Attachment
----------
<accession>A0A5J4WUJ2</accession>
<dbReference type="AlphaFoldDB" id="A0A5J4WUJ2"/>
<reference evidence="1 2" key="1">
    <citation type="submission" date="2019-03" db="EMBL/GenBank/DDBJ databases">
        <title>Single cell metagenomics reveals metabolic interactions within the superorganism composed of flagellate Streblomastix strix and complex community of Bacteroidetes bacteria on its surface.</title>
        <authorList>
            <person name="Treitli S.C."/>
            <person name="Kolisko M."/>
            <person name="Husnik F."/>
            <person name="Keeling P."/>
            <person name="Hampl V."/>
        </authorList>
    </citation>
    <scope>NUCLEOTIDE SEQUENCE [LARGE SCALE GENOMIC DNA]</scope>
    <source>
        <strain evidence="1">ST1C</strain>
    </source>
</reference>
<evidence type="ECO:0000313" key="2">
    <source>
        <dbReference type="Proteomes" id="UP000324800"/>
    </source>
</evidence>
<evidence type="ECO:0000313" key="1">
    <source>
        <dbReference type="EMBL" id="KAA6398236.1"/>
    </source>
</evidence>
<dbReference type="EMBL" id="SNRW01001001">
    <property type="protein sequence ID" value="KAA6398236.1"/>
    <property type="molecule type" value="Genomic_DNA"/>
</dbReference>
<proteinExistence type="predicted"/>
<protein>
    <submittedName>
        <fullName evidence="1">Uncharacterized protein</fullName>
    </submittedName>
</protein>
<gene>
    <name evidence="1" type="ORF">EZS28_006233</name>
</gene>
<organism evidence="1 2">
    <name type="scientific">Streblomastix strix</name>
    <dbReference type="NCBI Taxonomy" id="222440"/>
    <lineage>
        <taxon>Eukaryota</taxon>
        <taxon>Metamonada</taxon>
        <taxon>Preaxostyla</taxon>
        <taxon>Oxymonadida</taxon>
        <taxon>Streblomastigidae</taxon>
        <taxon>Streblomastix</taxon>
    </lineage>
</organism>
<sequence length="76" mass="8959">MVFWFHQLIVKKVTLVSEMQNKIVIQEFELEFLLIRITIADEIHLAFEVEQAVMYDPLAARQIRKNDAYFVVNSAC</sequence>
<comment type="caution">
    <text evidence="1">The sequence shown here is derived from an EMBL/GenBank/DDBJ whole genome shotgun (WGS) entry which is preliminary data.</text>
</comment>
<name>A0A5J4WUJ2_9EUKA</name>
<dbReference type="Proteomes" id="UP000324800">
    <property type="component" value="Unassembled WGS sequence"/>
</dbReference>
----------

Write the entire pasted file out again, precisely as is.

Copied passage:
<accession>A0A5J4WUJ2</accession>
<dbReference type="AlphaFoldDB" id="A0A5J4WUJ2"/>
<reference evidence="1 2" key="1">
    <citation type="submission" date="2019-03" db="EMBL/GenBank/DDBJ databases">
        <title>Single cell metagenomics reveals metabolic interactions within the superorganism composed of flagellate Streblomastix strix and complex community of Bacteroidetes bacteria on its surface.</title>
        <authorList>
            <person name="Treitli S.C."/>
            <person name="Kolisko M."/>
            <person name="Husnik F."/>
            <person name="Keeling P."/>
            <person name="Hampl V."/>
        </authorList>
    </citation>
    <scope>NUCLEOTIDE SEQUENCE [LARGE SCALE GENOMIC DNA]</scope>
    <source>
        <strain evidence="1">ST1C</strain>
    </source>
</reference>
<evidence type="ECO:0000313" key="2">
    <source>
        <dbReference type="Proteomes" id="UP000324800"/>
    </source>
</evidence>
<evidence type="ECO:0000313" key="1">
    <source>
        <dbReference type="EMBL" id="KAA6398236.1"/>
    </source>
</evidence>
<dbReference type="EMBL" id="SNRW01001001">
    <property type="protein sequence ID" value="KAA6398236.1"/>
    <property type="molecule type" value="Genomic_DNA"/>
</dbReference>
<proteinExistence type="predicted"/>
<protein>
    <submittedName>
        <fullName evidence="1">Uncharacterized protein</fullName>
    </submittedName>
</protein>
<gene>
    <name evidence="1" type="ORF">EZS28_006233</name>
</gene>
<organism evidence="1 2">
    <name type="scientific">Streblomastix strix</name>
    <dbReference type="NCBI Taxonomy" id="222440"/>
    <lineage>
        <taxon>Eukaryota</taxon>
        <taxon>Metamonada</taxon>
        <taxon>Preaxostyla</taxon>
        <taxon>Oxymonadida</taxon>
        <taxon>Streblomastigidae</taxon>
        <taxon>Streblomastix</taxon>
    </lineage>
</organism>
<sequence length="76" mass="8959">MVFWFHQLIVKKVTLVSEMQNKIVIQEFELEFLLIRITIADEIHLAFEVEQAVMYDPLAARQIRKNDAYFVVNSAC</sequence>
<comment type="caution">
    <text evidence="1">The sequence shown here is derived from an EMBL/GenBank/DDBJ whole genome shotgun (WGS) entry which is preliminary data.</text>
</comment>
<name>A0A5J4WUJ2_9EUKA</name>
<dbReference type="Proteomes" id="UP000324800">
    <property type="component" value="Unassembled WGS sequence"/>
</dbReference>